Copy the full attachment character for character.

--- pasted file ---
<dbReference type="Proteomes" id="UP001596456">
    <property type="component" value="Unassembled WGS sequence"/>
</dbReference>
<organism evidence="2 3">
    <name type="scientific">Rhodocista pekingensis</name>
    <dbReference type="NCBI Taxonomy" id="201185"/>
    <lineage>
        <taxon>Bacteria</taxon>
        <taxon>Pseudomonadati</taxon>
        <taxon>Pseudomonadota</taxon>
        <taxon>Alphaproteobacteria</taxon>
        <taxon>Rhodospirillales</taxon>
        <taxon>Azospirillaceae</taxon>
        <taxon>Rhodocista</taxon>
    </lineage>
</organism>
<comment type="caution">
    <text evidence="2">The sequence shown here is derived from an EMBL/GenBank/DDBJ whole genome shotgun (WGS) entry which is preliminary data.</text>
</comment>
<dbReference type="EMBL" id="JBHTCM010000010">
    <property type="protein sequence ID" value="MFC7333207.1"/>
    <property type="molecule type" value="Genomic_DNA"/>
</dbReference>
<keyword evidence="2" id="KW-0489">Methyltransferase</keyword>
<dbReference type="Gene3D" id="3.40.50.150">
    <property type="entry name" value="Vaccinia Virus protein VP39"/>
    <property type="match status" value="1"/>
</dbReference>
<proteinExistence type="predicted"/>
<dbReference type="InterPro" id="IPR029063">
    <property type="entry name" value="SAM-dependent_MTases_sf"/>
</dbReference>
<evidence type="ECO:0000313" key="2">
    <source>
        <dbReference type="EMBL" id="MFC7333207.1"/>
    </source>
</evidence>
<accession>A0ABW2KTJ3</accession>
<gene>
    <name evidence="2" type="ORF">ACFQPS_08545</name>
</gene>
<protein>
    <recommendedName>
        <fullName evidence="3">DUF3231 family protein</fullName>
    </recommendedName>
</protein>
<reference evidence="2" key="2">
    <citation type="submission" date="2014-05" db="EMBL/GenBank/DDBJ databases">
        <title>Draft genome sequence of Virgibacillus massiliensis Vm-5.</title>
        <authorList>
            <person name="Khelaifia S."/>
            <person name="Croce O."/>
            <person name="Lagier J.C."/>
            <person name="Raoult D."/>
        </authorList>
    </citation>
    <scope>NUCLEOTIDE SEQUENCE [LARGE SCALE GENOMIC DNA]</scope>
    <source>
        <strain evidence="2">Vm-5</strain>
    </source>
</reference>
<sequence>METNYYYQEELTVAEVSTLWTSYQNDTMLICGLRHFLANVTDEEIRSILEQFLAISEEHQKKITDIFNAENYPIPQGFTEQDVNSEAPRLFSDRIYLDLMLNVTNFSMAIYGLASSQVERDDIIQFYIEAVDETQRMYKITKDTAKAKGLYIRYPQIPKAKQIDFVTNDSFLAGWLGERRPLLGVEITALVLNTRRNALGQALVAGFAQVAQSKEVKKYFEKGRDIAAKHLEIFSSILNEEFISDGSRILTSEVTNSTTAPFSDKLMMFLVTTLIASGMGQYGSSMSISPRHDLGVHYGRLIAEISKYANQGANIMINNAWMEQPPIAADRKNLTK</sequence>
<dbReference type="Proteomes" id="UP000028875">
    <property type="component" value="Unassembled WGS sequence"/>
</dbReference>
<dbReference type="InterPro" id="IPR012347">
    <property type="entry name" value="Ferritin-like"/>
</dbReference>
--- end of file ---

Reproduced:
<dbReference type="Proteomes" id="UP001596456">
    <property type="component" value="Unassembled WGS sequence"/>
</dbReference>
<organism evidence="2 3">
    <name type="scientific">Rhodocista pekingensis</name>
    <dbReference type="NCBI Taxonomy" id="201185"/>
    <lineage>
        <taxon>Bacteria</taxon>
        <taxon>Pseudomonadati</taxon>
        <taxon>Pseudomonadota</taxon>
        <taxon>Alphaproteobacteria</taxon>
        <taxon>Rhodospirillales</taxon>
        <taxon>Azospirillaceae</taxon>
        <taxon>Rhodocista</taxon>
    </lineage>
</organism>
<comment type="caution">
    <text evidence="2">The sequence shown here is derived from an EMBL/GenBank/DDBJ whole genome shotgun (WGS) entry which is preliminary data.</text>
</comment>
<dbReference type="EMBL" id="JBHTCM010000010">
    <property type="protein sequence ID" value="MFC7333207.1"/>
    <property type="molecule type" value="Genomic_DNA"/>
</dbReference>
<keyword evidence="2" id="KW-0489">Methyltransferase</keyword>
<dbReference type="Gene3D" id="3.40.50.150">
    <property type="entry name" value="Vaccinia Virus protein VP39"/>
    <property type="match status" value="1"/>
</dbReference>
<proteinExistence type="predicted"/>
<dbReference type="InterPro" id="IPR029063">
    <property type="entry name" value="SAM-dependent_MTases_sf"/>
</dbReference>
<evidence type="ECO:0000313" key="2">
    <source>
        <dbReference type="EMBL" id="MFC7333207.1"/>
    </source>
</evidence>
<accession>A0ABW2KTJ3</accession>
<gene>
    <name evidence="2" type="ORF">ACFQPS_08545</name>
</gene>
<protein>
    <recommendedName>
        <fullName evidence="3">DUF3231 family protein</fullName>
    </recommendedName>
</protein>
<reference evidence="2" key="2">
    <citation type="submission" date="2014-05" db="EMBL/GenBank/DDBJ databases">
        <title>Draft genome sequence of Virgibacillus massiliensis Vm-5.</title>
        <authorList>
            <person name="Khelaifia S."/>
            <person name="Croce O."/>
            <person name="Lagier J.C."/>
            <person name="Raoult D."/>
        </authorList>
    </citation>
    <scope>NUCLEOTIDE SEQUENCE [LARGE SCALE GENOMIC DNA]</scope>
    <source>
        <strain evidence="2">Vm-5</strain>
    </source>
</reference>
<sequence>METNYYYQEELTVAEVSTLWTSYQNDTMLICGLRHFLANVTDEEIRSILEQFLAISEEHQKKITDIFNAENYPIPQGFTEQDVNSEAPRLFSDRIYLDLMLNVTNFSMAIYGLASSQVERDDIIQFYIEAVDETQRMYKITKDTAKAKGLYIRYPQIPKAKQIDFVTNDSFLAGWLGERRPLLGVEITALVLNTRRNALGQALVAGFAQVAQSKEVKKYFEKGRDIAAKHLEIFSSILNEEFISDGSRILTSEVTNSTTAPFSDKLMMFLVTTLIASGMGQYGSSMSISPRHDLGVHYGRLIAEISKYANQGANIMINNAWMEQPPIAADRKNLTK</sequence>
<dbReference type="Proteomes" id="UP000028875">
    <property type="component" value="Unassembled WGS sequence"/>
</dbReference>
<dbReference type="InterPro" id="IPR012347">
    <property type="entry name" value="Ferritin-like"/>
</dbReference>